Thanks To Vulkan, We Should Be Seeing More 64-bit Linux Games
Written by Michael Larabel in Linux Gaming on 17 February 2016 at 04:09 PM EST. 29 Comments
One of the positive side effects of Vulkan is that hopefully we're going to be seeing more 64-bit Linux games.

Many Steam Linux games right now are only 32-bit, but Vulkan looks like it will be ushering in more 64-bit games. I haven't seen anything preventing Vulkan from 32-bit x86 and the NVIDIA Linux Vulkan driver is still offered in 32-bit and 64-bit flavors. With Vulkan mandating newer GPUs, game developers can at least make better assumptions that the gamer is running a modern 64-bit Intel/AMD GPU.

Croteam in their Vulkan port of Talos Principle is only exposing the renderer option via their 64-bit build. Their explanation with this Q&A is, "64-bit is the future. And present!"

I've had access to the private beta of Talos Principle for the past few days where the Vulkan code has been landing first prior to being made available through the public beta. As I reported this morning via Twitter, the Intel Vulkan driver is running into problems with the loading screen when switching over to Vulkan. The NVIDIA Linux driver meanwhile is showing a black screen with the NVIDIA 355 driver when switching the game over to Vulkan.

While waiting for the latest round of Vulkan fixes, I decided to at least do a 32-bit vs. 64-bit Talos Principle comparison with the OpenGL renderer, since this is the first time the game is shipping a 64-bit build. The initial results are good that the 64-bit version of the game is delivering a nice performance boost. The visual/graphics settings were maintained during testing.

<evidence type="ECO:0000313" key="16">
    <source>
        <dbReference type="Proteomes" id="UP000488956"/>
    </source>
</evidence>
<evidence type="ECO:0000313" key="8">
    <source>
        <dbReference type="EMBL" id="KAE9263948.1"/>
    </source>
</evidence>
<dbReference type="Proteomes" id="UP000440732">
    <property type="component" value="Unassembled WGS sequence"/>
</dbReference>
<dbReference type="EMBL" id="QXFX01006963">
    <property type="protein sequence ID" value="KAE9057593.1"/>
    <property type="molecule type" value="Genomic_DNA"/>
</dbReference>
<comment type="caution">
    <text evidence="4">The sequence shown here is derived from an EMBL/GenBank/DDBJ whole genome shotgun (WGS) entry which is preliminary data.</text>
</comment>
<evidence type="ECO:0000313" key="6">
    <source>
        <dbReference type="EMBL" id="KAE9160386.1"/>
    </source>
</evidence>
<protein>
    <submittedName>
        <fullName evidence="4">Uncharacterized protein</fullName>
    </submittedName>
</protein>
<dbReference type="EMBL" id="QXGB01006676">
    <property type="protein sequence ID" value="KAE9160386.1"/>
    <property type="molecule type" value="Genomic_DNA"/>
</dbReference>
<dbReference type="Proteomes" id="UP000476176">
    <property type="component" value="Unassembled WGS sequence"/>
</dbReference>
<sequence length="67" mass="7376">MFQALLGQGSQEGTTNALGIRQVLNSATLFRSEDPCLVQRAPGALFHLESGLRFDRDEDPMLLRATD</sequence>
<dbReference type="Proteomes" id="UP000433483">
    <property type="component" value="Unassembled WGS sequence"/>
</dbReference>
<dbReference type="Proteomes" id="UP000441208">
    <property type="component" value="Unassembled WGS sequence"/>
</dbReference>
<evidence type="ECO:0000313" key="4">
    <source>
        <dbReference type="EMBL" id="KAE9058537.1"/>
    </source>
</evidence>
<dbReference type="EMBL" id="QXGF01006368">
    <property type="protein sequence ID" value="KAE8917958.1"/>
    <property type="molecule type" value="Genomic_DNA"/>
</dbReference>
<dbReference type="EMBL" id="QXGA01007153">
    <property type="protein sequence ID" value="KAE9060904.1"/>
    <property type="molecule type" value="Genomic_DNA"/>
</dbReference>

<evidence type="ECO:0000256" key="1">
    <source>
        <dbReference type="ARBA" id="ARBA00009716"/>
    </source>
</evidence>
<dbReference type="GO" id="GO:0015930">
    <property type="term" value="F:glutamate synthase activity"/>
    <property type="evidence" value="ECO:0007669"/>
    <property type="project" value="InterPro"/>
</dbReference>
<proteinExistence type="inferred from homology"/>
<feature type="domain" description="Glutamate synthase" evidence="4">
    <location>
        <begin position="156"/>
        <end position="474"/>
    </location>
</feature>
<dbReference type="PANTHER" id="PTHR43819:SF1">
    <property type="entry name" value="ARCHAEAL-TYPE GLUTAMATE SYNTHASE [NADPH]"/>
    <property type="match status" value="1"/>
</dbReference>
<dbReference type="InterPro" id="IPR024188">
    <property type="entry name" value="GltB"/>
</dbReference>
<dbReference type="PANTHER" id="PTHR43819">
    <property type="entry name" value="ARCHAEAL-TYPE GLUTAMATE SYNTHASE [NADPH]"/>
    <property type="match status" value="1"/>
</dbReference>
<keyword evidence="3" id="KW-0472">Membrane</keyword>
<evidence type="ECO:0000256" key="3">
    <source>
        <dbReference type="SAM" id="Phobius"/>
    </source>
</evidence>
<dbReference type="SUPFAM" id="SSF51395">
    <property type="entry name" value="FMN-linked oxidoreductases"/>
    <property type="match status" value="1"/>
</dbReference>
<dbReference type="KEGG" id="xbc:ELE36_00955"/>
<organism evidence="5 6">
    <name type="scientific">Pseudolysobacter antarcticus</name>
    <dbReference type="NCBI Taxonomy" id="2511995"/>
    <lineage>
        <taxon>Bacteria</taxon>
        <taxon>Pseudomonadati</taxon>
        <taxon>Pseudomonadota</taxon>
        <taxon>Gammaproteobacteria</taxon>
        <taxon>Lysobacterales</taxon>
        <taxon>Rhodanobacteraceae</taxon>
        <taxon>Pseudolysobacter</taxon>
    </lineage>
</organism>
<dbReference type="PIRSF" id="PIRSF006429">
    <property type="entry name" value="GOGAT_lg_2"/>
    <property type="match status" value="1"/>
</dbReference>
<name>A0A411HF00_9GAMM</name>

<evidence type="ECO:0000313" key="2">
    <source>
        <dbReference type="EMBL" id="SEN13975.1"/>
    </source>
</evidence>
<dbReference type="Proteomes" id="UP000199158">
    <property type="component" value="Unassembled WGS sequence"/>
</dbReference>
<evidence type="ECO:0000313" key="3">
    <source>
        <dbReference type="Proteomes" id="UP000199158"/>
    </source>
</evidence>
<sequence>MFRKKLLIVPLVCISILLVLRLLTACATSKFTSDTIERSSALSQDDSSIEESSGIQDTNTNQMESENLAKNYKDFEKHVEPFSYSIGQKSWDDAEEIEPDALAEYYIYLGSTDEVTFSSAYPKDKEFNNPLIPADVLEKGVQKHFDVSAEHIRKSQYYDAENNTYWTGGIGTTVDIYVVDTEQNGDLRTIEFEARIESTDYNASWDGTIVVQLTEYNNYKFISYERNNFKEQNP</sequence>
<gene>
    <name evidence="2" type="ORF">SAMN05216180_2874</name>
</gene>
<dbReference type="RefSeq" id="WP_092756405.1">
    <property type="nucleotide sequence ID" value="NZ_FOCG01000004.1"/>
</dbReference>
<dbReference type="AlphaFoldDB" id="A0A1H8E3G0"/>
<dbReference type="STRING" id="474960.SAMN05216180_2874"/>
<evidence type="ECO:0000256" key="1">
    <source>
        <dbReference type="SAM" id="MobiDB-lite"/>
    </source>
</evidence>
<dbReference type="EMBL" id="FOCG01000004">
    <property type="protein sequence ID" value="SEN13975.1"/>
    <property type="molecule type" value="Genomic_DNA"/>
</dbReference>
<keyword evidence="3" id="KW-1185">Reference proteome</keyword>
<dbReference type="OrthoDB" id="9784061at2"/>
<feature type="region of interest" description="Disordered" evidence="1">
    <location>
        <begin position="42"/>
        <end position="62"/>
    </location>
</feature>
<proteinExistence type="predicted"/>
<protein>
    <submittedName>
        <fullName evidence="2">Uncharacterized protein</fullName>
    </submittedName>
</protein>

With these 32-bit vs. 64-bit tests I did today with the Talos Principle IHV beta, the 64-bit performance was noticeably better for the high-end GTX 780 Ti, GTX 980, and GTX TITAN X graphics cards. The GTX 960 performance appeared unchanged between the two builds. Of course, outside of games, x86_64 usually wins in our 32-bit vs. 64-bit Linux benchmarks. Let's hope in 2016 we see more Linux games become 64-bit-only or at least offer a 64-bit build by default where applicable.
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Michael Larabel is the principal author of and founded the site in 2004 with a focus on enriching the Linux hardware experience. Michael has written more than 20,000 articles covering the state of Linux hardware support, Linux performance, graphics drivers, and other topics. Michael is also the lead developer of the Phoronix Test Suite, Phoromatic, and automated benchmarking software. He can be followed via Twitter or contacted via

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